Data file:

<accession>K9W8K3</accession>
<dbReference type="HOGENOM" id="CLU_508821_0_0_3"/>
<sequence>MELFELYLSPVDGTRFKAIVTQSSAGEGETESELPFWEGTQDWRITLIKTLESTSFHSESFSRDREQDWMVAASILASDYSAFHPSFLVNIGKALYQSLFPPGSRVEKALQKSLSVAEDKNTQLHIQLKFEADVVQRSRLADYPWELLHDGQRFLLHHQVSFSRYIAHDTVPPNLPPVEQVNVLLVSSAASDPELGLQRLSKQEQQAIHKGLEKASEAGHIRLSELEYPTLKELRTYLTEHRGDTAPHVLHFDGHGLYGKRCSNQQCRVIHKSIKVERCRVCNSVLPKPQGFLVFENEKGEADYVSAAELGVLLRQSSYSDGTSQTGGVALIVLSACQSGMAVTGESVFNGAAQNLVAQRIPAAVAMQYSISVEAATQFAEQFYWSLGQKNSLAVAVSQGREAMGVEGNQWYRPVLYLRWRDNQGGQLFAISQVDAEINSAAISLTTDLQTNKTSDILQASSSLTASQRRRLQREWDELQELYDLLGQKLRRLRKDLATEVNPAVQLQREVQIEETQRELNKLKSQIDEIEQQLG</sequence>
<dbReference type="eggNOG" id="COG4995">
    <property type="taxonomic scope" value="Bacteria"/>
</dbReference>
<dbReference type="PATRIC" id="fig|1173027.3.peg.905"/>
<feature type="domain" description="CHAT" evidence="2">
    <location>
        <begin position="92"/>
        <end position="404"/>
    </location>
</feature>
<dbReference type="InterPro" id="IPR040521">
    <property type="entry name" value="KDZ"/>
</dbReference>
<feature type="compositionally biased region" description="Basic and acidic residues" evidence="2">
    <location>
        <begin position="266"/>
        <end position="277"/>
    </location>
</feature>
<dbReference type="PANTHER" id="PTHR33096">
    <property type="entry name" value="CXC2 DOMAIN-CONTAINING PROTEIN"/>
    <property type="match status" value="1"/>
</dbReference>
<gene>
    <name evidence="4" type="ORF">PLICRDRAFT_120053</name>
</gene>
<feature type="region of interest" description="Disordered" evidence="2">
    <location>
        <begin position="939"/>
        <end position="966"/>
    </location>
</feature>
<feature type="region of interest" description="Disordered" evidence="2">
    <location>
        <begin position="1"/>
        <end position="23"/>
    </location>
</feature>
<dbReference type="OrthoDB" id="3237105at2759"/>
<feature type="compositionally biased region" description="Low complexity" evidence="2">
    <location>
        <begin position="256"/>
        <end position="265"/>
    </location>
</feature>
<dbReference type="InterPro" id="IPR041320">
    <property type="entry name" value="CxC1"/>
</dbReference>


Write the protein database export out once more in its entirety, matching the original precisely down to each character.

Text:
<accession>K9W8K3</accession>
<dbReference type="HOGENOM" id="CLU_508821_0_0_3"/>
<sequence>MELFELYLSPVDGTRFKAIVTQSSAGEGETESELPFWEGTQDWRITLIKTLESTSFHSESFSRDREQDWMVAASILASDYSAFHPSFLVNIGKALYQSLFPPGSRVEKALQKSLSVAEDKNTQLHIQLKFEADVVQRSRLADYPWELLHDGQRFLLHHQVSFSRYIAHDTVPPNLPPVEQVNVLLVSSAASDPELGLQRLSKQEQQAIHKGLEKASEAGHIRLSELEYPTLKELRTYLTEHRGDTAPHVLHFDGHGLYGKRCSNQQCRVIHKSIKVERCRVCNSVLPKPQGFLVFENEKGEADYVSAAELGVLLRQSSYSDGTSQTGGVALIVLSACQSGMAVTGESVFNGAAQNLVAQRIPAAVAMQYSISVEAATQFAEQFYWSLGQKNSLAVAVSQGREAMGVEGNQWYRPVLYLRWRDNQGGQLFAISQVDAEINSAAISLTTDLQTNKTSDILQASSSLTASQRRRLQREWDELQELYDLLGQKLRRLRKDLATEVNPAVQLQREVQIEETQRELNKLKSQIDEIEQQLG</sequence>
<dbReference type="eggNOG" id="COG4995">
    <property type="taxonomic scope" value="Bacteria"/>
</dbReference>
<dbReference type="PATRIC" id="fig|1173027.3.peg.905"/>
<feature type="domain" description="CHAT" evidence="2">
    <location>
        <begin position="92"/>
        <end position="404"/>
    </location>
</feature>
<dbReference type="InterPro" id="IPR040521">
    <property type="entry name" value="KDZ"/>
</dbReference>
<feature type="compositionally biased region" description="Basic and acidic residues" evidence="2">
    <location>
        <begin position="266"/>
        <end position="277"/>
    </location>
</feature>
<dbReference type="PANTHER" id="PTHR33096">
    <property type="entry name" value="CXC2 DOMAIN-CONTAINING PROTEIN"/>
    <property type="match status" value="1"/>
</dbReference>
<gene>
    <name evidence="4" type="ORF">PLICRDRAFT_120053</name>
</gene>
<feature type="region of interest" description="Disordered" evidence="2">
    <location>
        <begin position="939"/>
        <end position="966"/>
    </location>
</feature>
<feature type="region of interest" description="Disordered" evidence="2">
    <location>
        <begin position="1"/>
        <end position="23"/>
    </location>
</feature>
<dbReference type="OrthoDB" id="3237105at2759"/>
<feature type="compositionally biased region" description="Low complexity" evidence="2">
    <location>
        <begin position="256"/>
        <end position="265"/>
    </location>
</feature>
<dbReference type="InterPro" id="IPR041320">
    <property type="entry name" value="CxC1"/>
</dbReference>